Architect and Chairman of NIKO Green, a consultancy in Nairobi, Kenya
Climate crisis, resource depletion, waste proliferation, social segregation and other societal challenges that we face emphasize the need for systemic changes and innovative approaches in key sectors of the economy.
The built environment which accounts for one-third of all the carbon emissions and waste created, and more than a third of all the material used globally is one such sector that needs radical transformation. It is now clear that we must build more just and regenerative communities.
Conversations about building decarbonization trend disproportionately towards operational efficiency. However, amidst increasing goals of zero net carbon, it is critical to account for the environmental impacts of every stage of a building’s life, including the materials used in the construction. The architecture, engineering, and construction industry is just starting to understand the immense carbon impact of building materials. To drastically reduce this impact, greater knowledge, and firm embodied carbon benchmarks and targets, must become part of building standards and planning policies that govern the construction of buildings and infrastructure.
Africa should not be confined to the peripheries of the building decarbonization conversations and action. I am convinced that Africa has a huge potential in leading the transition to a just climate-positive building design and construction. By 2050, Africa will be home to 1.1 billion more people than it is today. That’s nearly 75% of the world’s projected population growth of 1.5 billion more people. This means a huge demand for buildings, with 80 percent of those that will exist in 2050 yet to be built. While fulfilling this demand, the continent has a chance to lead the world in developing what Bruce King and Chris Magwood have described as a “carbon-smart architecture”.
Africa is endowed with huge renewable energy resources which makes it possible for every building on the continent to generate at least as much clean energy as it uses. Africa also has huge tracts of arable land that can be used to grow biobased building materials such as mass timber, bamboo, hemp, algae, and other agricultural crops and by-products that turn the tides toward net-zero carbon emissions. Africa still has a rich heritage of low-carbon vernacular architecture and traditional craftsmanship that can be transformed into a thriving climate-smart and culturally-appropriate modern construction industry. This would have a ripple effect on job creation and poverty eradication.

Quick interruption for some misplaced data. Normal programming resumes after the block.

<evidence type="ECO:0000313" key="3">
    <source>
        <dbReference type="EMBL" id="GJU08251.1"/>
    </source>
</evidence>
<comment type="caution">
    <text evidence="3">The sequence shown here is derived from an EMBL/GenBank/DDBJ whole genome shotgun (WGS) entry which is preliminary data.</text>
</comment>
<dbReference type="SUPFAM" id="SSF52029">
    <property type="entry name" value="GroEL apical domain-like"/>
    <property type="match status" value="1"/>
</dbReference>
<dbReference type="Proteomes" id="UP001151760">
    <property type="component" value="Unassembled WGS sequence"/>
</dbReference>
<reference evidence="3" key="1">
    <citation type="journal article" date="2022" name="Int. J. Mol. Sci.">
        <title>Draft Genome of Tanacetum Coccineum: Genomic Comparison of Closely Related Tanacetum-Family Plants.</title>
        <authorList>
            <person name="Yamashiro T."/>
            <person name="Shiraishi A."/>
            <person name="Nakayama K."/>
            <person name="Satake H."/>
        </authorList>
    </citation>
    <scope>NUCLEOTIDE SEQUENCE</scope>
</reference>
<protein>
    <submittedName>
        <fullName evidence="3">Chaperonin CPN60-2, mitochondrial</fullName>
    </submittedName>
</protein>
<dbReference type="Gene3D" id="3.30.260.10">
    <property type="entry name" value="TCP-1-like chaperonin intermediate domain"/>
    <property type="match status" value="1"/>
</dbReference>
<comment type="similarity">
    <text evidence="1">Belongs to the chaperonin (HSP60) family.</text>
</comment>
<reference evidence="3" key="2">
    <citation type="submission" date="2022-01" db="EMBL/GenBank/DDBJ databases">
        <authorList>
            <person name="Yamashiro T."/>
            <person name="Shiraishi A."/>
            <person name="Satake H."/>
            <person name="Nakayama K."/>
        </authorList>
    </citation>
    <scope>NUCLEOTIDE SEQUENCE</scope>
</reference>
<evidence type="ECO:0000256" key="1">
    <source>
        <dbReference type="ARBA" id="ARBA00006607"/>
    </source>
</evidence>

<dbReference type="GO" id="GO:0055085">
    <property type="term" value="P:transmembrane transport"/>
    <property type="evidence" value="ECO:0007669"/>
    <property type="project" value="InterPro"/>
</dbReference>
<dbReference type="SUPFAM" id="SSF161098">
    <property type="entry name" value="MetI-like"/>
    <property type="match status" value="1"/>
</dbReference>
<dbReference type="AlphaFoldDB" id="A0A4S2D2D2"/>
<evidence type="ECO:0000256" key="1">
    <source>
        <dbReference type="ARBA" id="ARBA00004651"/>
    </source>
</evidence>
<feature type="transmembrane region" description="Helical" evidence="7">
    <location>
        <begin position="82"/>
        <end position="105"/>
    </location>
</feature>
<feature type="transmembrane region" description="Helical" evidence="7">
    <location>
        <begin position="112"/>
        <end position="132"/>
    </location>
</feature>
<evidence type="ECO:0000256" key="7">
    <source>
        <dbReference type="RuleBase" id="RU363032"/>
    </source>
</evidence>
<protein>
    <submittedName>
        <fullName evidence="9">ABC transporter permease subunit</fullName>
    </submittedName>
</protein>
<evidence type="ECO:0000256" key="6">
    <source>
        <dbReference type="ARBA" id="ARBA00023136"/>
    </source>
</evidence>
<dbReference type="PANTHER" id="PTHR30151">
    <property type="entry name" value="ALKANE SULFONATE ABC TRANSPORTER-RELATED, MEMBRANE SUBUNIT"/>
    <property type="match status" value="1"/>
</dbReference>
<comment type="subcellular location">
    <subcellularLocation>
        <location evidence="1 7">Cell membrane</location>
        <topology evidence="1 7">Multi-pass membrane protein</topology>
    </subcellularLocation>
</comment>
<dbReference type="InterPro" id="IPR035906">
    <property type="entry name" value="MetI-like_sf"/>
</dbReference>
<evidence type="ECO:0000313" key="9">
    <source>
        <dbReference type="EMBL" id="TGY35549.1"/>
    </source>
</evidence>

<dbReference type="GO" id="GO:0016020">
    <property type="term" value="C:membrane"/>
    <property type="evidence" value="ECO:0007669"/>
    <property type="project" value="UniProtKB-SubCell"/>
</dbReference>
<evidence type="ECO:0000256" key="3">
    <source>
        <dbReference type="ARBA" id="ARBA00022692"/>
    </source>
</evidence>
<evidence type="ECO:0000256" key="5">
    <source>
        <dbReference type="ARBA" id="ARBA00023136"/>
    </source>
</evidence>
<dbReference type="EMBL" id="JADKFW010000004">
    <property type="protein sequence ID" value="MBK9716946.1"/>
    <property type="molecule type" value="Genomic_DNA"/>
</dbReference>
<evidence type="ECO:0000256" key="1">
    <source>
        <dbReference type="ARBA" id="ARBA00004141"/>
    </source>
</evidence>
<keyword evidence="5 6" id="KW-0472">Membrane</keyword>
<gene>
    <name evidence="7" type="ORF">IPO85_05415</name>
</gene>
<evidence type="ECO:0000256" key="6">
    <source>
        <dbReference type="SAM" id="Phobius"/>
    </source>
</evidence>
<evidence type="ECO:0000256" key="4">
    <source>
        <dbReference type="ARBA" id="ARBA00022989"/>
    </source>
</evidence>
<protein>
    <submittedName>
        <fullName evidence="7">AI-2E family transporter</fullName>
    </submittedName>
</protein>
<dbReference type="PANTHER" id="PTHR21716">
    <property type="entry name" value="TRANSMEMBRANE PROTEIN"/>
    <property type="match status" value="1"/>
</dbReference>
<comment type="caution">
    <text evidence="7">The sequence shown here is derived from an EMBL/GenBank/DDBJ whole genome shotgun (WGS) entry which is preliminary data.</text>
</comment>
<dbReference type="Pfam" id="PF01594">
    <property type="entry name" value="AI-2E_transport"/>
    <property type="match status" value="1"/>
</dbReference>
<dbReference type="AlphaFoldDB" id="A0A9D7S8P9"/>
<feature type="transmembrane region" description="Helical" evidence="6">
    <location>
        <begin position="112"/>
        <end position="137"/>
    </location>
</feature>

Just like Kenya has demonstrated through the mobile money transfer innovation (M-pesa), adopting an ‘Africa-focused’ approach to embodied carbon action could spur innovation with global relevance. It is this kind of faith that I, together with our team at NIKO Green, bring to the Carbon Leadership Forum (CLF). As I co-lead the development of a network of CLF Africa Regional Hubs, starting with Kenya, I wish to convene and amplify efforts that will integrate climate justice into building a regenerative design and construction industry. We’ll pursue this through a four-pronged approach that entails: building knowledge and technical capabilities of built environment professionals; generating data; reforming policy; and construction of functional pilot projects to allow people have a lived experience of regenerative architecture. These actions will be framed around a couple of questions.
“What does Africa need to do to design and construct buildings that absorb more greenhouse gases than they emit or that have “the smallest possible lifetime footprint?” How do we connect embodied carbon in buildings with the broader goals of sustainable local economic development? How do we build decent houses and social infrastructure for those who lack them? What policy and governance structures are needed to drive this agenda? What are the transformations needed in architectural, engineering, and construction education and practice? How do we upskill and empower the burgeoning Africa’s youthful population in the design and construction of culturally situated, high-impact, real-world projects? How do we work with educators and schools to reinvent teaching and learning in more hands-on and community-focused ways? How can the beneficial recovery and reuse of materials steer the construction industry’s resiliency efforts?
How then can the rest of the global community support Africa on its net-zero carbon building journey? As the awareness about embodied carbon increases and the interest in carbon trading increases, there is a need to profile the immense potential of biogenic materials in generating carbon sinks. By developing robust methodologies to quantify these and including them in carbon trading mechanisms, we could unlock carbon credit funding that could be invested in building a sustainable Africa. International companies should invest in setting-up local manufacturing hubs in Africa to serve Africa and its neighbouring markets instead of mining raw materials from Africa and shipping them overseas for processing then exporting manufactured materials back to Africa. There is also a need for strengthening meaningful partnerships towards research, development, and transfer of appropriate technologies for climate-smart building design and construction.
Nickson Otieno is Chairman of NIKO Green, a company based in Nairobi, Kenya, providing evidence-based and technology-enabled sustainability solutions to support the transition to a climate-smart, green and circular economy. He is the volunteer co-lead of a new Carbon Leadership Forum Regional Hub in Kenya, spearheading collective action to accelerate the transformation of Kenya’s building sector to radically reduce the greenhouse gas emissions attributed to materials used in buildings and infrastructure.
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